Basically, this is what the Eurofighter Typhoon and the Dassault Rafale, which made it to the short list at the tender, can do. Yet the Mig-35 has, in addition, a radar station with an active phased antenna grid developed by the Fazotron-NIIR corporation on the basis of the serially produced Zhuk-ME radar installed on the previous Mig-29K/KUB and Mig-29SMT models. The station tracks 30 air targets and provides for a simultaneous attack on six air and land targets at distances of up to 130 kilometres. The radar can also make maps. Problems arose, however, with that radar.
Fazotron-NIIR is going through hard times. The Indian delegation that studied the situation at the Russian enterprise working on the Mig-35 programme apparently had doubts as to whether the firm could fulfil the future contract on schedule. The approach was applied to the entire Mig-35 plane, which has a robust defence complex that warns the pilot of an attack, allowing him time to dodge an enemy missile or use his own weapons pre-emptively. The French Rafale and the European Typhoon have not yet have produced such a complex commercially, so they will take some time to launch serial production. Given the problems that bedevil the Russian defence industry, the time may be extended and the Indians chose not to expose themselves to yet another problem with the Russian aviation industry.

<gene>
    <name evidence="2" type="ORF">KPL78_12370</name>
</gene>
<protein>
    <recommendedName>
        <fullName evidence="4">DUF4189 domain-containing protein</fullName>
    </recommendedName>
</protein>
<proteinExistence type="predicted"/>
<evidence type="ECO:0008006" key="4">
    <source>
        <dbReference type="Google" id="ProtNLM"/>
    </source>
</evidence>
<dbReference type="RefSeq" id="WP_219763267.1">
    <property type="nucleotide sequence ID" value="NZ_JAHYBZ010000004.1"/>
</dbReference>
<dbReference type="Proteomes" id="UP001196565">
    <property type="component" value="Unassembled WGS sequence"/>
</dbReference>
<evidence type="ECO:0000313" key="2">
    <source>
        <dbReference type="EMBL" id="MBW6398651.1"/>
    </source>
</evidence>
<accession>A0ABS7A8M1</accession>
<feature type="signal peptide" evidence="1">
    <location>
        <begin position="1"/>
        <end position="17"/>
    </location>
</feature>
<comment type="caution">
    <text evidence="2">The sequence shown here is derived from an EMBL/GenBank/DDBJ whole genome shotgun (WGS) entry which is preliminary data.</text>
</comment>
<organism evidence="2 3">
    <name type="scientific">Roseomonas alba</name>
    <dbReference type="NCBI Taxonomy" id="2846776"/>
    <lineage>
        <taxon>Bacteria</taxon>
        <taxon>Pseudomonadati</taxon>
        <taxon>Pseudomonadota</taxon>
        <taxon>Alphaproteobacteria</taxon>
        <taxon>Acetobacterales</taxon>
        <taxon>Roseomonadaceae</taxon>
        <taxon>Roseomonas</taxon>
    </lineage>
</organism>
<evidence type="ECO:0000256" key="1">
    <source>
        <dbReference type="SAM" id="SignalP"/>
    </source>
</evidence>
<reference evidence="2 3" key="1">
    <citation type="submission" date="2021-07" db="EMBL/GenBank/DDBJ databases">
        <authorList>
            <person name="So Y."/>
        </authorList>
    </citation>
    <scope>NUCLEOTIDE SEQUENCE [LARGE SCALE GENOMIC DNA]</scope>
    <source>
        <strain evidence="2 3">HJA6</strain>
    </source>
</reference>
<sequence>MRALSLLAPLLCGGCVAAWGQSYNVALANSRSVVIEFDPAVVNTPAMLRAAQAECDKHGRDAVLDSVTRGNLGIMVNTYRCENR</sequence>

Indeed, several months ago, the Indian customers set some demands on their partners. Specialists have counted 14 of them, including replacement of some on-board equipment with foreign analogues, increase in the power and lifespan of the plane’s engines, and simplification of servicing and repairs. These requirements were not met on time. One can guess why. Perhaps some Russian aviation industry officials have decided that winning the tender was a foregone conclusion. Given other equal conditions and combat qualities, they thought the Mig-35 would beat its rivals on the “price/efficiency” ratio. Alas, this was not to be.
It is, of course, somewhat consoling that the American F/A18E/F Super Hornet and F-16IN Super Viper did not make it either, even though the Americans devoted a lot of time and money to enable their fighter planes to break into the Indian market. But sensible people look for the reasons for their defeats in themselves.
It is no tragedy that Russia lost the biggest aviation tender of recent years. Our military and technical ties with Delhi will survive it. We will continue working on the BraMos missile, on the fifth-generation fighter, the MTA transport plane, the Airborne Warning and Control System (AWACS), frigates and submarines, including the nuclear-powered Nerpa. We have a good many joint projects. It is important for both sides to draw lessons not only from successes but also from setbacks. As for the Mig-35: it will fly, if not in Indian skies, then in Russian and perhaps in some others.